Directed by Sam Mendes, this offering from 2019 received ten nominations at the 92nd Academy Awards including Best Picture and Best Director, and three wins, for Best Cinematography, Best Visual Effects, and Best Sound Mixing. This review is SPOILER-FREE!
The film follows two young British soldiers who are ordered to deliver a message calling off a doomed offensive attack. This message is especially important to one of the soldiers because his brother will be part of the attack.
Right from the get-go it’s nice to see a war film (or at least any offering from modern cinema) that is well lit. It seems that Hollywood has been suffering from a lighting problem the last few years, (that is apart from obsessing on their own sex scandals, virtue signalling, moral outrage and inclusivity quotas….. but lets not get bogged down in that swamp again) and this one is a solid production that fills those spaces.
The film delivers a constant shot right from the get go and makes the joins as seamless as possible. The film is framed as a series of continuous shots (the shortest being 39 seconds and the longest a staggering 8 and a half minutes!) in a truly epic feat of production.The cinematography is an absolute masterpiece to put it mildly. This form of delivery makes for an extremely immersive experience.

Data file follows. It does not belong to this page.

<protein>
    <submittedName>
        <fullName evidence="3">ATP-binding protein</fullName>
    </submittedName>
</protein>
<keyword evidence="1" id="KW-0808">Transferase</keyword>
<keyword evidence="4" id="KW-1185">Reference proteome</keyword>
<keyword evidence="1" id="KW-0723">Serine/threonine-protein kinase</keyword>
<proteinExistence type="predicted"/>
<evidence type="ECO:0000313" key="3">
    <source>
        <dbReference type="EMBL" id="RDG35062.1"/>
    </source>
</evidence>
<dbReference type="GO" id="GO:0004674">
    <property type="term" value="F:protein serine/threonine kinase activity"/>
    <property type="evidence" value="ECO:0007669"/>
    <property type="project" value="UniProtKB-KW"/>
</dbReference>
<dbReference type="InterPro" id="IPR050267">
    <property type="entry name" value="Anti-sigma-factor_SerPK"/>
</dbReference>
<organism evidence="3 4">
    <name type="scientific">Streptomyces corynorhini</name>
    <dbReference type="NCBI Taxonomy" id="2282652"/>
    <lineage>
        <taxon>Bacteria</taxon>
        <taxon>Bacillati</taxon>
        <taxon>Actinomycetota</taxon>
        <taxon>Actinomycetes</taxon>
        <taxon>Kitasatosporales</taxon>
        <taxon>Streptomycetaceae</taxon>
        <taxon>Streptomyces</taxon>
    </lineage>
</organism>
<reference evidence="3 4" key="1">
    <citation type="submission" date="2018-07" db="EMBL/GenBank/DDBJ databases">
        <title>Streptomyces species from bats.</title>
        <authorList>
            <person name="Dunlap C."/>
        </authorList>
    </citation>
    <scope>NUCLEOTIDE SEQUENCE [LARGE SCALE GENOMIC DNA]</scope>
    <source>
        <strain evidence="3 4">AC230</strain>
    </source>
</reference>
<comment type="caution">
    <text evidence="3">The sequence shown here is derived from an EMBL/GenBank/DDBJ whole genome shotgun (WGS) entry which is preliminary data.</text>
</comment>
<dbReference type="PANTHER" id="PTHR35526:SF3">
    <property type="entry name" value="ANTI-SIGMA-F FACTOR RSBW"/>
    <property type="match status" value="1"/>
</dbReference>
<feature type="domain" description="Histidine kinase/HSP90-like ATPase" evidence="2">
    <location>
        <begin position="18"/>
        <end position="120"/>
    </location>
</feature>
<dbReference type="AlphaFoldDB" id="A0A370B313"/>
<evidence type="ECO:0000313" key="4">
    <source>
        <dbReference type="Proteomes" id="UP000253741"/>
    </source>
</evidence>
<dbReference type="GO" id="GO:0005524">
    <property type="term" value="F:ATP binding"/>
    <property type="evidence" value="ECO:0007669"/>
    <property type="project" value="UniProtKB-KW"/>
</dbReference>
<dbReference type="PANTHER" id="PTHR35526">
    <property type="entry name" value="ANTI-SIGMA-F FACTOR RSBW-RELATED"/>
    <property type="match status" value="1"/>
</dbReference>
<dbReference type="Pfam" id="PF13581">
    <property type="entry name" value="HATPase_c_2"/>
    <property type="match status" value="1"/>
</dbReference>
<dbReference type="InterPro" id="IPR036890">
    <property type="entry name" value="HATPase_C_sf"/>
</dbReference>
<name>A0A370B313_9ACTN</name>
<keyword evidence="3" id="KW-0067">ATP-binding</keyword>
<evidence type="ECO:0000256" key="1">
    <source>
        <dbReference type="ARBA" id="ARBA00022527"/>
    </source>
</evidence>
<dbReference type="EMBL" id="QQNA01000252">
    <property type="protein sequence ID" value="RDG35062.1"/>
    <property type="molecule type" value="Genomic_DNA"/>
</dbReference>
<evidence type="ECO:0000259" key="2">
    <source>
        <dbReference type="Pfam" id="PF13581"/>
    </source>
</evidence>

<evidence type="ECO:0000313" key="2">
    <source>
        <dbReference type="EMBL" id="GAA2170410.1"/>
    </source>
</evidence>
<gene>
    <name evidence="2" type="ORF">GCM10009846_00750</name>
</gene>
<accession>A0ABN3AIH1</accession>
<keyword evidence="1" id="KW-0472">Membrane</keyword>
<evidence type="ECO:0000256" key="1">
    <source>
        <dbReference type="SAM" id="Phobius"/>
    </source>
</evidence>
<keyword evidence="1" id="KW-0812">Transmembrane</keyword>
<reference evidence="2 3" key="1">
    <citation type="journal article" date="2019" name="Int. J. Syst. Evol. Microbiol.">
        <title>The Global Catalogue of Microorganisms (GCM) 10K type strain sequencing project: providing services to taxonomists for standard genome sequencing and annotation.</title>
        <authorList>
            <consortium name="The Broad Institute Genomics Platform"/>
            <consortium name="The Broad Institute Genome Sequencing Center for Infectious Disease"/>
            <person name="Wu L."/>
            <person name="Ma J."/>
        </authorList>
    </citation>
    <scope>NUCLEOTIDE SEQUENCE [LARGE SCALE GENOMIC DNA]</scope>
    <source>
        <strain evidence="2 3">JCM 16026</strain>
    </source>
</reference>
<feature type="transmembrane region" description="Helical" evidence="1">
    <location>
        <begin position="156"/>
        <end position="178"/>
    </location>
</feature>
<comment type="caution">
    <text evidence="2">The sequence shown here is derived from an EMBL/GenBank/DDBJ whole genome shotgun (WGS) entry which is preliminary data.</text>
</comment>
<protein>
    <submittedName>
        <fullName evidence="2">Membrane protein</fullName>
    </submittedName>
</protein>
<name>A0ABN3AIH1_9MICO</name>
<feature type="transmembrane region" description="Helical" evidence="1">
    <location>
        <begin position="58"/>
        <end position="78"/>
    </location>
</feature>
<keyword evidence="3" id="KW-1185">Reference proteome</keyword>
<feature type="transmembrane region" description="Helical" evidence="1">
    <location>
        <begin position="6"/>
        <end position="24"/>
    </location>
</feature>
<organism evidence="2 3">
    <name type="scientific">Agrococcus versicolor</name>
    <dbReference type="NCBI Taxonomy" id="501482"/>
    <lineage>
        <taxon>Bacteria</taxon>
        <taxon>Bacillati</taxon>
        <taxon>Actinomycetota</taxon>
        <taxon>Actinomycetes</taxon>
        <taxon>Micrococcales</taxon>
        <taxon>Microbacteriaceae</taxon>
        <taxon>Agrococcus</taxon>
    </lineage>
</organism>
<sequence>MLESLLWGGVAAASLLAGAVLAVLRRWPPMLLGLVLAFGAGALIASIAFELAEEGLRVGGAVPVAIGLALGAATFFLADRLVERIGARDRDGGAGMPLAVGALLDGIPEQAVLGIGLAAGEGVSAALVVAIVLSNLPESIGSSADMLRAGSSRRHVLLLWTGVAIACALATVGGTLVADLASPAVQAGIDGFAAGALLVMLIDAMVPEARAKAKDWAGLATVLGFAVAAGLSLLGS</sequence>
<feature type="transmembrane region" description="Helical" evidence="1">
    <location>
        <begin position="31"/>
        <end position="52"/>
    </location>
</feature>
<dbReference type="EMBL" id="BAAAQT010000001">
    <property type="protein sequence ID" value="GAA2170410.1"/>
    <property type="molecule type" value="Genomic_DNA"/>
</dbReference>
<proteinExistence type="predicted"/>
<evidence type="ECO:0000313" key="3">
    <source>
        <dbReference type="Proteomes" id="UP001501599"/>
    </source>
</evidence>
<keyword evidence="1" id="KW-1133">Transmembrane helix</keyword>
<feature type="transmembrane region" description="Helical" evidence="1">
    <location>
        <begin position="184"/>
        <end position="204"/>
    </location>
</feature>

The set and location departments have recreated the horrors of the battlefields and the trenches painstakingly. It’s dirty and gritty and the attention to detail adds to the immersion.
Plot-wise this one is engaging but not at all complicated which is a major strength for the film. Inspired by a story recounted to Mendes by his Grandfather Alfred Mendes, the story is fictional but based on events that occurred.
It’s a grim journey from start to finish. The film doesn’t glorify war but at the same time it’s able to tell a poignant story without becoming preachy. The story takes a few organic breaks to allow hours to pass and is full of action breaks that allow those subtle edits and restarts
The soundtrack is atmospheric and layered with suspenseful pads. It fuels the tension even further and leans slightly on that scratchy dirge noise from the Nolan Batmans. There’s sweeping orchestral suites and distinct motifs that blend into thunderous brass ensembles.
The audience never feels safe, as there is always the unseen but looming peril of war that might reach out any second to affect the main characters. Theres a very real feeling of relentless danger. (For me this is the definition of anxiety)
On that note, the audience sees the world through their eyes. We discover the horror as it unfolds and the audience is given the information at the same time as the characters.
This is an enjoyable tale that sits well amongst the likes Saving Private Ryan and Dunkirk. There’s a rich computer game narrative-feel to it, which could be the current over-saturation of the genre in gaming or the increasingly-immersive experience associated with it. Either way this is a fantastic entry into the halls of gripping cinema.